Bear with me - you'll understand why this is especially important to me in a moment.

Anyone who makes or creates anything which can be reviewed knows the power of a few words. These words can make or break a product; they can build or demoralise.
A good review is the best thing that any maker or creator can ask for. To know that someone liked what you made, or in my case, wrote, is a like a bubble of joy.

When I was teaching I was only too aware of how easily a child could be discouraged. I knew the importance of constant encouragement to foster their growth and self-confidence. There was nothing better than heaping praise on a kid and seeing the glow plastered on their face.

Whatever our age or stage in life, I think we all need encouragement. Even those who appear confident on the outside are probably harbouring secret doubts about themselves or their work. 
Consequently, a few months ago I was seriously discouraged when someone posted a very negative review of ‘The Golden Sword’ in the U.S.. Granted it was probably somebody young who doesn’t understand the power of his negativity (both on me and on other potential readers), but it still stung and it’s still there as the latest review.

So I’m going to do something I’ve never done; I’m going to ask a favour of you.

If you have read one or other of my books, and enjoyed them, would you be prepared to take a couple of minutes to post a review on Amazon? I would especially welcome some in the USA and the UK; although wherever they are posted in the world, my day would be well and truly made.

Thank you :) .

Meanwhile the latest in The Camelot’s Inheritance series is cooking nicely. That’s why there have been very few blog posts of late. I would estimate that I have maybe three chapters left to write - although the editing and illustrating will be a lengthy process at the end of all the scribbling.

Oh, and I nearly forgot! I was all set to run a competition this month but I’m waiting for some of the prizes to arrive, so keep watching this blog or my Facebook page for news. I’m hoping to have it up and running in April.

In the meantime, here are a few photos that I've taken of my beloved Cornwall from winter through to the promise of spring. 

The mysterious standing stones
on Bodmin Moor - ten minutes from our front door.

An abandoned engine house
above the mine workings on the moor.

Just beautiful.

The south coast close to the setting for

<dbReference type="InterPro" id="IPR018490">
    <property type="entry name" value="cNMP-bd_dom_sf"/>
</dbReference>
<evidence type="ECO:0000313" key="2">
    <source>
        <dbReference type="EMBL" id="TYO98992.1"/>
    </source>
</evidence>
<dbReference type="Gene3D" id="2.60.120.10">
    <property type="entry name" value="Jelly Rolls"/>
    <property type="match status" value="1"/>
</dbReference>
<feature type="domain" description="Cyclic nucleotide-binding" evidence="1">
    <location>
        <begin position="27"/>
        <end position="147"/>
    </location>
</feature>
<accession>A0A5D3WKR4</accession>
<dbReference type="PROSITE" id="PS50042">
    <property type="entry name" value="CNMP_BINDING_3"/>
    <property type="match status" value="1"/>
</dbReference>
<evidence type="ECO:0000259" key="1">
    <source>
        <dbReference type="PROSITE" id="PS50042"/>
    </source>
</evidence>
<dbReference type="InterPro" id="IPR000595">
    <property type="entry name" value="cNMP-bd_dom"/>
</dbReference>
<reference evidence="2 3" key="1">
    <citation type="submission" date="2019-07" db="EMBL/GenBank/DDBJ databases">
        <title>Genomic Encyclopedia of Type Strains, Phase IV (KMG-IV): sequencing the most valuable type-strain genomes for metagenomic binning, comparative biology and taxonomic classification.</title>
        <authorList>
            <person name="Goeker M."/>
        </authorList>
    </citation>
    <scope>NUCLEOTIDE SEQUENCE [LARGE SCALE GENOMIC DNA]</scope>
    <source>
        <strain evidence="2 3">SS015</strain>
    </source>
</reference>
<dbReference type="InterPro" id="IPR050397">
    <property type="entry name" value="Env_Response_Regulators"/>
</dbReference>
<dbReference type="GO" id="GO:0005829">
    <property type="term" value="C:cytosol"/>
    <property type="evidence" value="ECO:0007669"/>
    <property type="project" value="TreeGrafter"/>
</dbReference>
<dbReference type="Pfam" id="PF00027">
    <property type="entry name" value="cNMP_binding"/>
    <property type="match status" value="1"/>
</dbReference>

The Golden Sword

Looe - known as Pendrym in The Camelot Inheritance series.
The snow was melting so we were able to negotiate the lanes. 

Another gorgeous spot - just off from
Kingsand on the Rame Peninsula.
And soon - spring!

Thursday, 8 February 2018

Book news and kindle deals.


Before I write much more, you ought to know that Amazon are running a deal (they approached me – I’m not paying for it) with the kindle of ‘The Golden Sword’ over the next couple of weeks. It will cost 99p in the UK and $1.40 in the US.


And the US: 

As for me on this glorious afternoon, I’m sitting in my lounge (sitting room), looking out at the bare trees and drizzle. The tops of the moors are shrouded in cloud. It’s not great weather. It’s what we call in Cornwall, mizzly (drizzle and mist). Even the cats aren’t impressed!


One of the great things about this weather though is that if it’s too miserable outside, it’s better to stay in and write - cocooned in my very own storyteller chair.


So that’s what I’ve been doing and the book - number four in the Camelot Inheritance series - is forging along. It will still be a while until it’s out there but it’s coming ever closer.
I’m going to put an excerpt on the end of this post, so you can get a flavour.

However, I also wanted to flag up the next competition I’ll be running soon on here and on Facebook. It will feature a unicorn and Merlin’s Vow. The two go very well together!
In the meantime, those of you in the UK and other cold spots, keep an eye out for spring …

This one was taken recently on the coast close to us.
For those of you who've read any of my books, it's close to Pendrym. 

and keep reading. And should be interested in my latest reads, pop over to Goodreads. Here’s the link: https://www.goodreads.com/author/show/7020563.Rosie_Morgan

And now, from the beginning of Chapter One -

Tamar nudged Arthur. ‘Don’t look now … but that statue blinked.’
‘What?’
‘The statue behind you, the one with wings and a human face, it blinked.’